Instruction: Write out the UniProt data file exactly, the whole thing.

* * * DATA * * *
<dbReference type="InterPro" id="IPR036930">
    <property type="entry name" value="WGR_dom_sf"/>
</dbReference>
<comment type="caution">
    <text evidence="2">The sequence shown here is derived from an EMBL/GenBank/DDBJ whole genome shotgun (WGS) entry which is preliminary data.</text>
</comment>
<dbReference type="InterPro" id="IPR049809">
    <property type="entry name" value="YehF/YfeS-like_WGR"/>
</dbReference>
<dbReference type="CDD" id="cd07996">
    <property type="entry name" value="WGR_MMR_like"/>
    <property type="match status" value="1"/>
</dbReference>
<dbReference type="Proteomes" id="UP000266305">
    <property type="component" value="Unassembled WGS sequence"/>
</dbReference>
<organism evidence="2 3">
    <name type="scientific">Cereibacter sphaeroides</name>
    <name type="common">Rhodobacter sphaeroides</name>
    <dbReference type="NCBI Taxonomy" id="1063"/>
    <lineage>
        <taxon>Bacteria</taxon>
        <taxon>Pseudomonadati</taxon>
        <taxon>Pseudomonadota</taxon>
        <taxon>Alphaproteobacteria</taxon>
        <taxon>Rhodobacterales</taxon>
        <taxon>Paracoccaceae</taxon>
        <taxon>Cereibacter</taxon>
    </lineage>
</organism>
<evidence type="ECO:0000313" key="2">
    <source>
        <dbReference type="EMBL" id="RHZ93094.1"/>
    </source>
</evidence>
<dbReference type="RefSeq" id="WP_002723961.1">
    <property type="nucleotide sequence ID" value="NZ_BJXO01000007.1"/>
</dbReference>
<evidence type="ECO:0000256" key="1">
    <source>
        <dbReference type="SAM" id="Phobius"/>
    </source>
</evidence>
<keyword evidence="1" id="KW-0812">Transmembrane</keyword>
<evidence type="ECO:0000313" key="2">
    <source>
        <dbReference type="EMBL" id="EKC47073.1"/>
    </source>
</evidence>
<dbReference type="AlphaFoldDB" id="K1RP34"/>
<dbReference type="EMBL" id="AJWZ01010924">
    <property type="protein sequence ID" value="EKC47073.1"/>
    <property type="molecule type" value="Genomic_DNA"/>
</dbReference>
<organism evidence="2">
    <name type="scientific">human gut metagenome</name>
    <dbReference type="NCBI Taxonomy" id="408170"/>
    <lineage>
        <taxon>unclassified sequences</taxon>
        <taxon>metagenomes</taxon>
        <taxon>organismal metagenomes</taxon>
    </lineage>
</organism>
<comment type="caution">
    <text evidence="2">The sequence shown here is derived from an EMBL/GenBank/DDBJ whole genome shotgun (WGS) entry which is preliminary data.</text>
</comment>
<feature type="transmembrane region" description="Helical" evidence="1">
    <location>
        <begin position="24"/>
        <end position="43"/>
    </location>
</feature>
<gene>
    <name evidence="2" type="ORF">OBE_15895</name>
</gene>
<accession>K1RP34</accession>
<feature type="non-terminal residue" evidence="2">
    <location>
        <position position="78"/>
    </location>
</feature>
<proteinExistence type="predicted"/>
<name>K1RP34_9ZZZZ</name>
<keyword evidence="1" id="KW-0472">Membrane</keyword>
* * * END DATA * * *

<dbReference type="InterPro" id="IPR036930">
    <property type="entry name" value="WGR_dom_sf"/>
</dbReference>
<comment type="caution">
    <text evidence="2">The sequence shown here is derived from an EMBL/GenBank/DDBJ whole genome shotgun (WGS) entry which is preliminary data.</text>
</comment>
<dbReference type="InterPro" id="IPR049809">
    <property type="entry name" value="YehF/YfeS-like_WGR"/>
</dbReference>
<dbReference type="CDD" id="cd07996">
    <property type="entry name" value="WGR_MMR_like"/>
    <property type="match status" value="1"/>
</dbReference>
<dbReference type="Proteomes" id="UP000266305">
    <property type="component" value="Unassembled WGS sequence"/>
</dbReference>
<organism evidence="2 3">
    <name type="scientific">Cereibacter sphaeroides</name>
    <name type="common">Rhodobacter sphaeroides</name>
    <dbReference type="NCBI Taxonomy" id="1063"/>
    <lineage>
        <taxon>Bacteria</taxon>
        <taxon>Pseudomonadati</taxon>
        <taxon>Pseudomonadota</taxon>
        <taxon>Alphaproteobacteria</taxon>
        <taxon>Rhodobacterales</taxon>
        <taxon>Paracoccaceae</taxon>
        <taxon>Cereibacter</taxon>
    </lineage>
</organism>
<evidence type="ECO:0000313" key="2">
    <source>
        <dbReference type="EMBL" id="RHZ93094.1"/>
    </source>
</evidence>
<dbReference type="RefSeq" id="WP_002723961.1">
    <property type="nucleotide sequence ID" value="NZ_BJXO01000007.1"/>
</dbReference>
<evidence type="ECO:0000256" key="1">
    <source>
        <dbReference type="SAM" id="Phobius"/>
    </source>
</evidence>
<keyword evidence="1" id="KW-0812">Transmembrane</keyword>
<evidence type="ECO:0000313" key="2">
    <source>
        <dbReference type="EMBL" id="EKC47073.1"/>
    </source>
</evidence>
<dbReference type="AlphaFoldDB" id="K1RP34"/>
<dbReference type="EMBL" id="AJWZ01010924">
    <property type="protein sequence ID" value="EKC47073.1"/>
    <property type="molecule type" value="Genomic_DNA"/>
</dbReference>
<organism evidence="2">
    <name type="scientific">human gut metagenome</name>
    <dbReference type="NCBI Taxonomy" id="408170"/>
    <lineage>
        <taxon>unclassified sequences</taxon>
        <taxon>metagenomes</taxon>
        <taxon>organismal metagenomes</taxon>
    </lineage>
</organism>
<comment type="caution">
    <text evidence="2">The sequence shown here is derived from an EMBL/GenBank/DDBJ whole genome shotgun (WGS) entry which is preliminary data.</text>
</comment>
<feature type="transmembrane region" description="Helical" evidence="1">
    <location>
        <begin position="24"/>
        <end position="43"/>
    </location>
</feature>
<gene>
    <name evidence="2" type="ORF">OBE_15895</name>
</gene>
<accession>K1RP34</accession>
<feature type="non-terminal residue" evidence="2">
    <location>
        <position position="78"/>
    </location>
</feature>
<proteinExistence type="predicted"/>
<name>K1RP34_9ZZZZ</name>
<keyword evidence="1" id="KW-0472">Membrane</keyword>